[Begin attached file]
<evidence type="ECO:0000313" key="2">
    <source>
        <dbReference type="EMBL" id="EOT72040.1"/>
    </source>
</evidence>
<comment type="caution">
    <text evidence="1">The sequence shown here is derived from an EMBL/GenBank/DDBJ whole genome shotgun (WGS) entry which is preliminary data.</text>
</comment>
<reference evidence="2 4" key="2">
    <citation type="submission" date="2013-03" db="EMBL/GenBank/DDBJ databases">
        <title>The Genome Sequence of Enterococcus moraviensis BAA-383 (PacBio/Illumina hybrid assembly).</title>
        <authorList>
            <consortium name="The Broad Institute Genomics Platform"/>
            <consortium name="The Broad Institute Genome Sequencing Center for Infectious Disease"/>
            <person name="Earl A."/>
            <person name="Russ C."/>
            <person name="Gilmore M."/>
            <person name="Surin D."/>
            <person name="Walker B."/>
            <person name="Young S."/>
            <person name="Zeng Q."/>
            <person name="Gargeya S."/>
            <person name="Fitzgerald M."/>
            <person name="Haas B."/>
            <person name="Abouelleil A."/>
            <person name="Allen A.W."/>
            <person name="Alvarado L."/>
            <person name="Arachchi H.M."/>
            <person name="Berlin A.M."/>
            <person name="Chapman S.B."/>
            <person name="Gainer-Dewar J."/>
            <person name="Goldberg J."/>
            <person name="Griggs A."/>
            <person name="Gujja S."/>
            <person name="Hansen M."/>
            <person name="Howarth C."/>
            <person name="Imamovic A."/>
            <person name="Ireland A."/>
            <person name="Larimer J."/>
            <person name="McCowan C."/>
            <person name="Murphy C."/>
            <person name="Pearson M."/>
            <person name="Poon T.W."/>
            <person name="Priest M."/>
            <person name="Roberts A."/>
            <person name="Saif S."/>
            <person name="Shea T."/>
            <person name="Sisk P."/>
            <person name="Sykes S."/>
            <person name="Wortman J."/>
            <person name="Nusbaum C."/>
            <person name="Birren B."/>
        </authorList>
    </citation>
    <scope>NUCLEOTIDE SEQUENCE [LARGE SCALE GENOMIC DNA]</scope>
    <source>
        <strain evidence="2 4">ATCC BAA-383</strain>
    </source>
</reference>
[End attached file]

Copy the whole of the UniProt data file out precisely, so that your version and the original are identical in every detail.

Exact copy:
<evidence type="ECO:0000313" key="2">
    <source>
        <dbReference type="EMBL" id="EOT72040.1"/>
    </source>
</evidence>
<comment type="caution">
    <text evidence="1">The sequence shown here is derived from an EMBL/GenBank/DDBJ whole genome shotgun (WGS) entry which is preliminary data.</text>
</comment>
<reference evidence="2 4" key="2">
    <citation type="submission" date="2013-03" db="EMBL/GenBank/DDBJ databases">
        <title>The Genome Sequence of Enterococcus moraviensis BAA-383 (PacBio/Illumina hybrid assembly).</title>
        <authorList>
            <consortium name="The Broad Institute Genomics Platform"/>
            <consortium name="The Broad Institute Genome Sequencing Center for Infectious Disease"/>
            <person name="Earl A."/>
            <person name="Russ C."/>
            <person name="Gilmore M."/>
            <person name="Surin D."/>
            <person name="Walker B."/>
            <person name="Young S."/>
            <person name="Zeng Q."/>
            <person name="Gargeya S."/>
            <person name="Fitzgerald M."/>
            <person name="Haas B."/>
            <person name="Abouelleil A."/>
            <person name="Allen A.W."/>
            <person name="Alvarado L."/>
            <person name="Arachchi H.M."/>
            <person name="Berlin A.M."/>
            <person name="Chapman S.B."/>
            <person name="Gainer-Dewar J."/>
            <person name="Goldberg J."/>
            <person name="Griggs A."/>
            <person name="Gujja S."/>
            <person name="Hansen M."/>
            <person name="Howarth C."/>
            <person name="Imamovic A."/>
            <person name="Ireland A."/>
            <person name="Larimer J."/>
            <person name="McCowan C."/>
            <person name="Murphy C."/>
            <person name="Pearson M."/>
            <person name="Poon T.W."/>
            <person name="Priest M."/>
            <person name="Roberts A."/>
            <person name="Saif S."/>
            <person name="Shea T."/>
            <person name="Sisk P."/>
            <person name="Sykes S."/>
            <person name="Wortman J."/>
            <person name="Nusbaum C."/>
            <person name="Birren B."/>
        </authorList>
    </citation>
    <scope>NUCLEOTIDE SEQUENCE [LARGE SCALE GENOMIC DNA]</scope>
    <source>
        <strain evidence="2 4">ATCC BAA-383</strain>
    </source>
</reference>